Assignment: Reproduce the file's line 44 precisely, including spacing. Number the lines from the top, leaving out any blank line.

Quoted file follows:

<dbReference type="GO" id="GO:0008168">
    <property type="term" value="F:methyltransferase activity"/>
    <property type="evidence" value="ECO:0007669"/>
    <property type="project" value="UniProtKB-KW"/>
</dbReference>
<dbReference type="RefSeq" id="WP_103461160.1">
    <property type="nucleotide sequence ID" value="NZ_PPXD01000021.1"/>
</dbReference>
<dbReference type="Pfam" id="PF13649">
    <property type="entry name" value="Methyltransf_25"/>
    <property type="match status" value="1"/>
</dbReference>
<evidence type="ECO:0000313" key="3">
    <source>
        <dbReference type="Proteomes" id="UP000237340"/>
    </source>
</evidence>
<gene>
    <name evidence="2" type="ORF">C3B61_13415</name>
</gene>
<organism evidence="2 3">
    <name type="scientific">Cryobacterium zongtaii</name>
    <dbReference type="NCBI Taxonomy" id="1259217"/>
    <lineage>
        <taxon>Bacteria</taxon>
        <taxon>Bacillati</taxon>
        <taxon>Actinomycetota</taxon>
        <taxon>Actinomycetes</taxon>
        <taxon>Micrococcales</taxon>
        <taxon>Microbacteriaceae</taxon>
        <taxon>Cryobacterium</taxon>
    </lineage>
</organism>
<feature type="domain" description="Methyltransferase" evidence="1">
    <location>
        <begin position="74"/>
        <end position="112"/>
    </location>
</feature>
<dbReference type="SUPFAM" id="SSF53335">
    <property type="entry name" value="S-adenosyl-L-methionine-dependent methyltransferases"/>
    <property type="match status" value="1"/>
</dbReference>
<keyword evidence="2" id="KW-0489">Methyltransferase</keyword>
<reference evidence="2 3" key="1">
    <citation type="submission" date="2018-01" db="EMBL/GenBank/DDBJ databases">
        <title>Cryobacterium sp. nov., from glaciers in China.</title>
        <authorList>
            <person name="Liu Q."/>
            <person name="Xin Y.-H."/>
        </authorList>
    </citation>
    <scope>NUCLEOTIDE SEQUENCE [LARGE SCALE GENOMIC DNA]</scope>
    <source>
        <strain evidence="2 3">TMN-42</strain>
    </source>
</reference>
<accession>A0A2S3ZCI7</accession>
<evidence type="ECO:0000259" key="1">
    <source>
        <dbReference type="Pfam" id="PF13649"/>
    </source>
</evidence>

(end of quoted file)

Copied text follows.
<keyword evidence="2" id="KW-0489">Methyltransferase</keyword>